If this trial has a good result, it's very positive for the industry. But I worry about NeoStem's business model, which is based on autologous cells, not off-the-shelf allogeneic cells. I believe that if allogeneic cells work equivalently to autologous cells, allogeneic wins, though there are some exceptions to that rule.
But the trial design is smart. There is more chance for success with STEMI, because you're not dealing with CHF, a more difficult disease indication that's built up over a period of a decade.
TLSR: Speaking of CHF, Mesoblast is doing a large Phase 3 study with Revascor (mesenchymal precursor cells) in that indication. Give me your thoughts on this study.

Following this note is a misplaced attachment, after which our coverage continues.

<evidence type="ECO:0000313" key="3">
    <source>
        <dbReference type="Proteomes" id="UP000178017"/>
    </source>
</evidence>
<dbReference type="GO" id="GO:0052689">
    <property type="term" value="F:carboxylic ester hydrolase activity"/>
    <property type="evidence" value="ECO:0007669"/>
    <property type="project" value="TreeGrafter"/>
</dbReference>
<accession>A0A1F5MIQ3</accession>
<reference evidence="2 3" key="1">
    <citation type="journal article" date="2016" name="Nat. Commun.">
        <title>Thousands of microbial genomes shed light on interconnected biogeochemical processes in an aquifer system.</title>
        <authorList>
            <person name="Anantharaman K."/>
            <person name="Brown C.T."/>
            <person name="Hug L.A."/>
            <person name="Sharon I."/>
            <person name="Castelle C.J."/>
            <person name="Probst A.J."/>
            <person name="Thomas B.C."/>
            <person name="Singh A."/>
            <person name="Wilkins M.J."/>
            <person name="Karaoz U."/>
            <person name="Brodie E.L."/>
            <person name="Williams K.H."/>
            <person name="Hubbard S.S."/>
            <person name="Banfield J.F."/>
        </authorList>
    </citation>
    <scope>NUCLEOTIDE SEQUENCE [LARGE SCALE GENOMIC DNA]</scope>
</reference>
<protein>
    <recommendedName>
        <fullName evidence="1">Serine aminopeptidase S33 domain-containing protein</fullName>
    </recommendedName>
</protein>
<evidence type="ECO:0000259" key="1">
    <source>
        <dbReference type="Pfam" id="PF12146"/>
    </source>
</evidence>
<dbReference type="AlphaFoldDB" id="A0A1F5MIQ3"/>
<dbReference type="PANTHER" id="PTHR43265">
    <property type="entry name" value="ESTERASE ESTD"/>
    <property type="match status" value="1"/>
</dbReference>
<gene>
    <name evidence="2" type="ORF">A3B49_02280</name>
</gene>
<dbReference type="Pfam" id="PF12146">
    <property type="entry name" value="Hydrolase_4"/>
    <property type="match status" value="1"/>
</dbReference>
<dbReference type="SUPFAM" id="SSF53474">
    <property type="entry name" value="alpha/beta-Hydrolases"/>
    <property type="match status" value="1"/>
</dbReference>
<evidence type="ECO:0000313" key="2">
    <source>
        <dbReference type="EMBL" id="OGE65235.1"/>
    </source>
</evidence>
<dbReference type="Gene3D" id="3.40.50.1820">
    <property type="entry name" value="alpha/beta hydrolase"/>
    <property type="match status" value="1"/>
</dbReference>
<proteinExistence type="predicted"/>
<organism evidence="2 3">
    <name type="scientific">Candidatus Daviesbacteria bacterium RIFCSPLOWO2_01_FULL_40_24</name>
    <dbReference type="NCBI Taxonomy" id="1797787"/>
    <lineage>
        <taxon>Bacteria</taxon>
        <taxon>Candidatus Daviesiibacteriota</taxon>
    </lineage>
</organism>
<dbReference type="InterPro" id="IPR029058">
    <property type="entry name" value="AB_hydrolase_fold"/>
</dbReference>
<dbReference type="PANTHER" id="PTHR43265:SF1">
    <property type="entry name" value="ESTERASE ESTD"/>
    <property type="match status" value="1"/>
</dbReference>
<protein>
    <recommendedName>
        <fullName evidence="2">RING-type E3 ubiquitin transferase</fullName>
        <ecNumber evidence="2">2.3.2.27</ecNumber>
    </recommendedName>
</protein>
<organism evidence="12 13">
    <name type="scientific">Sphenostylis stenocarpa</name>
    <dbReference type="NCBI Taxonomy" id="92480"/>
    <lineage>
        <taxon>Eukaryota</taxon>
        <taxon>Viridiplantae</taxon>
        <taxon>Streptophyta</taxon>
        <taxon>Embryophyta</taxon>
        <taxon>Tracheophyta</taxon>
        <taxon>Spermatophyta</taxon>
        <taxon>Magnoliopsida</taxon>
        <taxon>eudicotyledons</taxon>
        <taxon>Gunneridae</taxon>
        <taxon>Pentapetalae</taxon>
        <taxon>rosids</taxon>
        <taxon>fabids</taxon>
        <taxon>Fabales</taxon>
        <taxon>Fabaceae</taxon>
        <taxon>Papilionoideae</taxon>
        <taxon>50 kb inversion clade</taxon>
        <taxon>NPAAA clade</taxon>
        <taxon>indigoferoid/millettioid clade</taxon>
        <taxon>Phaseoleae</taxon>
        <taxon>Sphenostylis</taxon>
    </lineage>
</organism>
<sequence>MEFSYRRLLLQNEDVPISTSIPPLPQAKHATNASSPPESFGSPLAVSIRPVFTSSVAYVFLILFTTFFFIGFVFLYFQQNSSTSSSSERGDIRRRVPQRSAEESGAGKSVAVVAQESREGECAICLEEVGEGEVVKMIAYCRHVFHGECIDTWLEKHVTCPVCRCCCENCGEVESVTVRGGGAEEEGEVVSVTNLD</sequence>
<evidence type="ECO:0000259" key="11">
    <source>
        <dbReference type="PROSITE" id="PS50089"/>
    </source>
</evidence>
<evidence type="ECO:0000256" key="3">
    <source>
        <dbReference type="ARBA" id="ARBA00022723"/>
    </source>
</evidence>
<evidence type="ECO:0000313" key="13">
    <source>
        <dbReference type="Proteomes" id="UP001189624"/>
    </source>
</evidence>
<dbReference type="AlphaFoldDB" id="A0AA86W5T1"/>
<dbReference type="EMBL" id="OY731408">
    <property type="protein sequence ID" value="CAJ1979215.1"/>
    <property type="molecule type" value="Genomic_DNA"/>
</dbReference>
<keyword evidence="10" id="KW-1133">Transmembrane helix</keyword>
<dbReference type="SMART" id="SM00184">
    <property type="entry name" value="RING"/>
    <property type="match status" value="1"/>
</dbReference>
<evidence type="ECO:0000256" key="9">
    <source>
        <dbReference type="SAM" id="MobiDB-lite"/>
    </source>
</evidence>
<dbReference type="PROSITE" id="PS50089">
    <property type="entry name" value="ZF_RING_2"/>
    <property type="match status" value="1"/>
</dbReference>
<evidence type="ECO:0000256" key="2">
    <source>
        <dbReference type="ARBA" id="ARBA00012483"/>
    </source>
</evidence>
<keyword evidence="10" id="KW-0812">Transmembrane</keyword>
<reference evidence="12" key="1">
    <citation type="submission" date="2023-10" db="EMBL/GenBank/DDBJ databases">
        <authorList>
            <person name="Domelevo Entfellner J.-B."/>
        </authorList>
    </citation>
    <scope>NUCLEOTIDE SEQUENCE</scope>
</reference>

JK: For a disease like CHF, you may need multiple doses of cell therapy to change the outcome. So I can understand why Mesoblast's partner, Teva Pharmaceutical Industries Ltd. ($TEVA), is apprehensive about moving forward with Revascor in this global, 1,700-person clinical trial. However, Teva is contractually bound to complete the trial. Even though Teva talks about the first interim analysis as a potential stopping point, the reality is that the clinical hurdles are so low at that first interim analysis that it is not likely to qualify as a stopping point.
I am more excited when I look at cell therapy's potential as an intervention in an acute setting, which is where a single dose could have a dramatic impact on a patient's health, whether it's a STEMI or a stroke, versus multiple doses for a chronic disease state, like CHF or ulcerative colitis. Mountains of data suggest this stuff works, but proving that clinically, with statistical significance of robust efficacy in a large pivotal trial, is critical.
TLSR: Jason, I note that you follow Cesca Therapeutics Inc. ($KOOL). Could you give me background on this one?